A civil engineer out of Kansas State University has partnered with the Kansas Department of Transportation to generate a crash prediction model for "rural multi-lane highways". 

Syeda Rubaiyat Aziz is working towards her doctorate in civil engineering and says, "Saving even a single life would be important for Kansas, as well as for the United States." 

The research began with looking at the American Association of State Highway and Transport Officials' Highway Safety Manual methodology. Then using Google Maps - which has comprehensive traffic statistics in real time - and video from highways in Kansas to study roadways and intersections that have experienced crashes.  She was funded by the Kansans Department of Transport that specializes in road and bridge maintenance, transportation planning, contract compliance and transportation-related administrative support. 

According to GCTelegram, she categorized road accidents into levels of severity: "fatal crashes, injury crashes, and property-damage-only crashes". Then she cross-references those details with the regular accidents that occur and which intersections they occurred at. She then tries to find a way around how these accidents happen so that something can be put in place to prevent them. 

Sunanda Dissanayake, a professor of civil engineering, said, "Rural highway safety is a critical issue in Kansas, and the number of fatalities due to motor-vehicle crash involvement is considerable. Finding ways to save lives will bring enormous benefits on all fronts." 

Elsewhere in the world, in Ghana, engineers have also tried to create a crash prediction tool. What they found in 2011 when they published Crash prediction model for two-lane rural highways in the Ashanti region of Ghanawas that individual crash prediction models would have to be made for every individual highway because no highway in the world is the same.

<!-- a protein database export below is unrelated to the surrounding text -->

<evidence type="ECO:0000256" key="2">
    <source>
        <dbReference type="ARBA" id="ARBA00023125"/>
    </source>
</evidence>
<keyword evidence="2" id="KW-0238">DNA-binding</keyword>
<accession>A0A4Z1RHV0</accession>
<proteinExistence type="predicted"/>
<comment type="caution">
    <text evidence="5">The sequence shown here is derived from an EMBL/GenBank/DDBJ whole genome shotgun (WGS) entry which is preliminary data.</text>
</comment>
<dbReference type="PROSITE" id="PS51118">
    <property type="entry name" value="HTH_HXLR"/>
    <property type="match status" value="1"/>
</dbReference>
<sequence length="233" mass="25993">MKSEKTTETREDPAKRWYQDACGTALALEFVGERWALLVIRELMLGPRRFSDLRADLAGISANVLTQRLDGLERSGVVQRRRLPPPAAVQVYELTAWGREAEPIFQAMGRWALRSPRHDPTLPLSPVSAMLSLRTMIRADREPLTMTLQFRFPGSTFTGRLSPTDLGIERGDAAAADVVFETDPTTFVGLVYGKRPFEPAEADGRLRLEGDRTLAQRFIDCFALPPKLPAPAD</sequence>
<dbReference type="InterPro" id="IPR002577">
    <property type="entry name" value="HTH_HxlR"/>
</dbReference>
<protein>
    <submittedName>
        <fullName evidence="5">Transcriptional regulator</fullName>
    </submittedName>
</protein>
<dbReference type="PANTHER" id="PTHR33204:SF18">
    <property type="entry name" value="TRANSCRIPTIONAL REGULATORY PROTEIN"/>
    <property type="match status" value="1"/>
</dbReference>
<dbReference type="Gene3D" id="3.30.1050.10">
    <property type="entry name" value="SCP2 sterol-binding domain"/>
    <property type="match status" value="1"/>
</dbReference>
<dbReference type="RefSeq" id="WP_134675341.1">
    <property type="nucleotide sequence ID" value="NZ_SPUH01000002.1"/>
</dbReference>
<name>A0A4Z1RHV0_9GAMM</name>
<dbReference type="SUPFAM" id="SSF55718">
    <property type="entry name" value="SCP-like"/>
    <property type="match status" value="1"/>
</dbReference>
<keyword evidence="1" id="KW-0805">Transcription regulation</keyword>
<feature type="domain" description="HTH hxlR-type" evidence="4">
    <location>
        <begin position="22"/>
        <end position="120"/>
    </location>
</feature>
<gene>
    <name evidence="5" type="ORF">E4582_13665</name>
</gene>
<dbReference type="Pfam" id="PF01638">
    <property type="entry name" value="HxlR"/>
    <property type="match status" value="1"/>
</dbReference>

Crash Prediction Models (CPMs) have been used elsewhere as a useful tool by road Engineers and Planners. Fletcher et al found that due to wide differences in traffic mix, road quality, design and road user behaviour, it would be neither valid nor useful to apply simple multiplicative factors or even devise more complex conversion formulae for models developed elsewhere for another country. 

Therefore, the work of engineers in their own state, provinces and countries are invaluable in crash prediction tools to perhaps save the lives and ensure a better quality of life for drivers whilst cars are still fully manual. Once cars are automated, it could be that the cars calculate the crash predictions by themselves. 


Source: WIBW News Now